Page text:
Friday, December 12, 2008

Great solution? Or just laziness? Not sure I care....

For years, I found myself enraged as the weeks following the end of a term spooled out. Why were the students not coming to pick up their papers from me? After all, I had spent so much effort making good comments on each one, spending an hour, sometimes more, to read thoughtfully and carefully and critically, and to write comments that would provide good direction for future writing. But every term, in every class, a large portion--a horrifyingly, frustratingly large portion--of the students didn't ever come to pick up these monuments of my investment in their continuing education. I routinely watched my goodwill evaporate, to be replaced with resentment.

But no more!

Starting last spring, I began to make an announcement in class the final day, as they were rummaging through their backpacks to produce and turn in their papers. "Listen," I now say, "If you know yourself, and know that you in all honesty, being totally realistic, aren't going to come pick this up when next term gets under way, please write me a little note at the top of your paper indicating that you're not going to pick it up, so that I don't waste all that time and energy writing comments you're never going to read."

And they do. Between a quarter and a third of them admit that they're probably not going to come near my office again. Which saves me the work, and keeps me happy about the kind of feedback I give to the ones who DO come pick up the papers.

I read JW's recent post on the troubling morality of his recent experiment on a final exam. And though I confess that I feel a twinge of conscience about actively trying to get out of student-oriented work, it's ameliorated by my knowledge that those little poops would've stuck me with it if I hadn't asked them to tell me in advance.

5 comments:

Flavia said...

Actually, the better solution is to ask which ones actually totally, totally want them back. Even better is in the spring, when you can tell them that if they DO, they need to provide a stamped, addressed envelope.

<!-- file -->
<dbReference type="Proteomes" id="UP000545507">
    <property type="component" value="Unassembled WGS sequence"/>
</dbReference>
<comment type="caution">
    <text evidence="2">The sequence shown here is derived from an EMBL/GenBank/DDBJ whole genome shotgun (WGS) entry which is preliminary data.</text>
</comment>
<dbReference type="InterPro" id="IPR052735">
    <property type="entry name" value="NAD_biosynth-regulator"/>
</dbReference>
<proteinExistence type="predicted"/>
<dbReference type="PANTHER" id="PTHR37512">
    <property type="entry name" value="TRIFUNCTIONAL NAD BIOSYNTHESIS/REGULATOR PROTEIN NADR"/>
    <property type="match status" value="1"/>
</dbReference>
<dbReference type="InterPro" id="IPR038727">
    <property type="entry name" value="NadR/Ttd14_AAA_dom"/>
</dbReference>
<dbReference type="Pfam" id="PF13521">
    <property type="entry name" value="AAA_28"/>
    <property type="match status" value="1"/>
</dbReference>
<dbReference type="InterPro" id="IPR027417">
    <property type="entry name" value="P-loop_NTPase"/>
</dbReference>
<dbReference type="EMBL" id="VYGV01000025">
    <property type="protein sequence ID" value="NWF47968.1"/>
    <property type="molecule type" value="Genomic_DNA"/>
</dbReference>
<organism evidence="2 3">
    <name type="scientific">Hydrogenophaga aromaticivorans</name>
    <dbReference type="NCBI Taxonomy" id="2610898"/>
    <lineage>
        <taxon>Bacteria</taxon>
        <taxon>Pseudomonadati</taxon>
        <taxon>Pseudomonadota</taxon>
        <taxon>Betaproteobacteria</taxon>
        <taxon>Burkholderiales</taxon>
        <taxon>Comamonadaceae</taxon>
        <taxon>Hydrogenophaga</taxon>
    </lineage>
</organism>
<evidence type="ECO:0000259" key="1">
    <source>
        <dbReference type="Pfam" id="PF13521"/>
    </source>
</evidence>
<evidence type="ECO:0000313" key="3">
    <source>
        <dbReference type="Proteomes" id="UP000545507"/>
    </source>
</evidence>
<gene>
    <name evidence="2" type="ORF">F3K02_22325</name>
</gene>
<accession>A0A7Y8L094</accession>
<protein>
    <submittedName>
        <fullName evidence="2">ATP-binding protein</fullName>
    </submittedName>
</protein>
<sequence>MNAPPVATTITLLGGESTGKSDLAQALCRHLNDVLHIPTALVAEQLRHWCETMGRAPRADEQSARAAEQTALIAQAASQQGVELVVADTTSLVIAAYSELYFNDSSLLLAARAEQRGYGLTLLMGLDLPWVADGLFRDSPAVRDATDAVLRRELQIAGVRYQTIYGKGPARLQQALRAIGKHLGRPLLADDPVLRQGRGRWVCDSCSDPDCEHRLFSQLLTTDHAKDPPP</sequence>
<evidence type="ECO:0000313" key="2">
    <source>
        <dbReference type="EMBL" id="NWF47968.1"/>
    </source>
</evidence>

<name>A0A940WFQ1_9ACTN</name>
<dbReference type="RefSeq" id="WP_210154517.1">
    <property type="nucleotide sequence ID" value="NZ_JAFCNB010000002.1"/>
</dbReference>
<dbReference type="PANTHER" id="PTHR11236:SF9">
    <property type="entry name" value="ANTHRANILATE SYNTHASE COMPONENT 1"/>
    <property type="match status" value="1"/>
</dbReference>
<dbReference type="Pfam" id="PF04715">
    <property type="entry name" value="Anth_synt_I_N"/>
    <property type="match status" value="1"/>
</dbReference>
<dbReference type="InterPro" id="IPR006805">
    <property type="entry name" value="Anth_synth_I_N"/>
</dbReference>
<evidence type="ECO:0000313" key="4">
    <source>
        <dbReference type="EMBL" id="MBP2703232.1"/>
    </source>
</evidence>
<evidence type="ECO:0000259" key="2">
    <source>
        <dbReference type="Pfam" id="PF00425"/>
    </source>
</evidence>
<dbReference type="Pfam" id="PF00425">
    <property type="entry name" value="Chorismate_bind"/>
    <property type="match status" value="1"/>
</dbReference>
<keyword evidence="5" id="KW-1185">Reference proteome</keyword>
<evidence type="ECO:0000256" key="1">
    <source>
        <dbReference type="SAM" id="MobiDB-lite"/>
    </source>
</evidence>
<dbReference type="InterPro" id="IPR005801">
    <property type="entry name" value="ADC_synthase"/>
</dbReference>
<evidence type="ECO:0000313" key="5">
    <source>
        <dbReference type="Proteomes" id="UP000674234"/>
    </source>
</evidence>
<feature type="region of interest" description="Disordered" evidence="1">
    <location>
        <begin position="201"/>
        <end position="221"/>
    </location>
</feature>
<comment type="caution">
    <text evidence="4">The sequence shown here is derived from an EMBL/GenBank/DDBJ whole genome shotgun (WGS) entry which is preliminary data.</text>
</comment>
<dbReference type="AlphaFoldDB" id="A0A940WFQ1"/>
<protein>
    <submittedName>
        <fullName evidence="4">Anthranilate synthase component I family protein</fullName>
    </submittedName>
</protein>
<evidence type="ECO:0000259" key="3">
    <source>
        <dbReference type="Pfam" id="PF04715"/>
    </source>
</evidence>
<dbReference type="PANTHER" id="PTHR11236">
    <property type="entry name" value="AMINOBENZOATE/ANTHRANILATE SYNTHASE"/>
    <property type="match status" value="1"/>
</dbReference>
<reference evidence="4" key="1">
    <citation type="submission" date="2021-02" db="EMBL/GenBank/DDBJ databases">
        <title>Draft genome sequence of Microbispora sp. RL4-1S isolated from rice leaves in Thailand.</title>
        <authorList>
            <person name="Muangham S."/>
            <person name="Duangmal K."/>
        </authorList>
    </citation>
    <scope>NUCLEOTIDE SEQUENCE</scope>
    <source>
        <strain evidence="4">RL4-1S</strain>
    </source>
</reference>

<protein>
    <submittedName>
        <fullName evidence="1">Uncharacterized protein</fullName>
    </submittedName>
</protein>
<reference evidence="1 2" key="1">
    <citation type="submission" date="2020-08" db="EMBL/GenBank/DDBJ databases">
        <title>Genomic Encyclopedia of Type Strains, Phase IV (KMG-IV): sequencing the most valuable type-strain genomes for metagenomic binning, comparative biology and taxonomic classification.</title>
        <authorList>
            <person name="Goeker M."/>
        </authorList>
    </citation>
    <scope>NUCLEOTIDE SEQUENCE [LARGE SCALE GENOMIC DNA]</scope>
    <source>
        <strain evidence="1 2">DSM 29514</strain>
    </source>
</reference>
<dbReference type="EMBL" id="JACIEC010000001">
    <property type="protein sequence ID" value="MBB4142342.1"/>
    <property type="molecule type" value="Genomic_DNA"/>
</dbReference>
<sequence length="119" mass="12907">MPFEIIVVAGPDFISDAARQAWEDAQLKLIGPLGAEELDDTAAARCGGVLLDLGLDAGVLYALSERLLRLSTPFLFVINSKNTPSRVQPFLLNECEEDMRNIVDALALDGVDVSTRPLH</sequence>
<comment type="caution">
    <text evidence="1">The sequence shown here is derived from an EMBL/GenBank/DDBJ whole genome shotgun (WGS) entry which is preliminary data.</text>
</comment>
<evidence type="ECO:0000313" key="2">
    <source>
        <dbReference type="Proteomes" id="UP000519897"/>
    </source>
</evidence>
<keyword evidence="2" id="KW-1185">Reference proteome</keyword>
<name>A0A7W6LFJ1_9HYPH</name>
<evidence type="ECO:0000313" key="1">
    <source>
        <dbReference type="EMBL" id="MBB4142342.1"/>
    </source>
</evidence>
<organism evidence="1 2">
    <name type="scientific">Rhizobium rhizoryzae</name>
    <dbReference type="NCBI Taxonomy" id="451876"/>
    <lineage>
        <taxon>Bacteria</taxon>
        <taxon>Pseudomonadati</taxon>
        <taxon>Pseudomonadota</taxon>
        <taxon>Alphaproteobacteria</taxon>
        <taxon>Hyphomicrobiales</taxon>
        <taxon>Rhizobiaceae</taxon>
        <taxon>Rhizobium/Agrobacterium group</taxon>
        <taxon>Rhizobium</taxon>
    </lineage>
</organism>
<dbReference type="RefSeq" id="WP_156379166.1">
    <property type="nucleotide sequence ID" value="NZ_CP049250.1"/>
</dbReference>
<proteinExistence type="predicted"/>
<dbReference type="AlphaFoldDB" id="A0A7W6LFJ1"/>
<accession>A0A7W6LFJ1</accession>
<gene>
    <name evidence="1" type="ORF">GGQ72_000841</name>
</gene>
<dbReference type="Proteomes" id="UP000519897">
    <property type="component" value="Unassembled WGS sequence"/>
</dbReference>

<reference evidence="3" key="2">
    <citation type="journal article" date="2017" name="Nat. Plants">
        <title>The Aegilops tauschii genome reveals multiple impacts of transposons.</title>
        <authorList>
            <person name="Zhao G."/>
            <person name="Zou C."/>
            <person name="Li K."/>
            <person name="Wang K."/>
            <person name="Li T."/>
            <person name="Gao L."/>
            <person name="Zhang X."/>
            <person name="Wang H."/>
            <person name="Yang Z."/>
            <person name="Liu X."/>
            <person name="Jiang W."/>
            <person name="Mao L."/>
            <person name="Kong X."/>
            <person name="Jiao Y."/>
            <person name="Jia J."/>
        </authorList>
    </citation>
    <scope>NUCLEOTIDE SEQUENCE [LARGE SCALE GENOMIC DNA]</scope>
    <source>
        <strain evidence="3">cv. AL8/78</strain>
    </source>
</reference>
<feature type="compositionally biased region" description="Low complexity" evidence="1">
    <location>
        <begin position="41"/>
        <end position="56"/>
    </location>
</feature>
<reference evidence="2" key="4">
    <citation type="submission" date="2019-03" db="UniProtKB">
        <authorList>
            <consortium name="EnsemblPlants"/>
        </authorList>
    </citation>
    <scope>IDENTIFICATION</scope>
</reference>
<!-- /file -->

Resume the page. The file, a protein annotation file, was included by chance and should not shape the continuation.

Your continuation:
In my experience, it's nowhere near 70% who come for them. It's in the neighborhood of 10%--maybe 30% in an upper-division class.

Renaissance Girl said...

Damn. I'm STILL too much of a softie. You need to teach me how to kick ass, Flavia-flav...

squdratomagico said...

The other thing you can do is... look over the papers, calculate grades, but don't bother with extensive commentary UNTIL the student contacts you the next term asking for the paper.

Renaissance Girl said...

but erggg....if i waited until the next term to comment, i'd overcomplicate an already insane NEW schedule. i prefer to leave semesters at the curb when they're finished, and not to look back again.

Fie upon this quiet life! said...

I asked my students to provide envelopes, and only two did. Easy grading for me! Since I'm an adjunct at this school, and I'm not teaching there next semester, they'd have to go through a hassle to get them back -- and so would I. Forget that. I have enough on my plate! I will always, always do this at the end of the semester from now on. It makes that pile of papers seem much less daunting.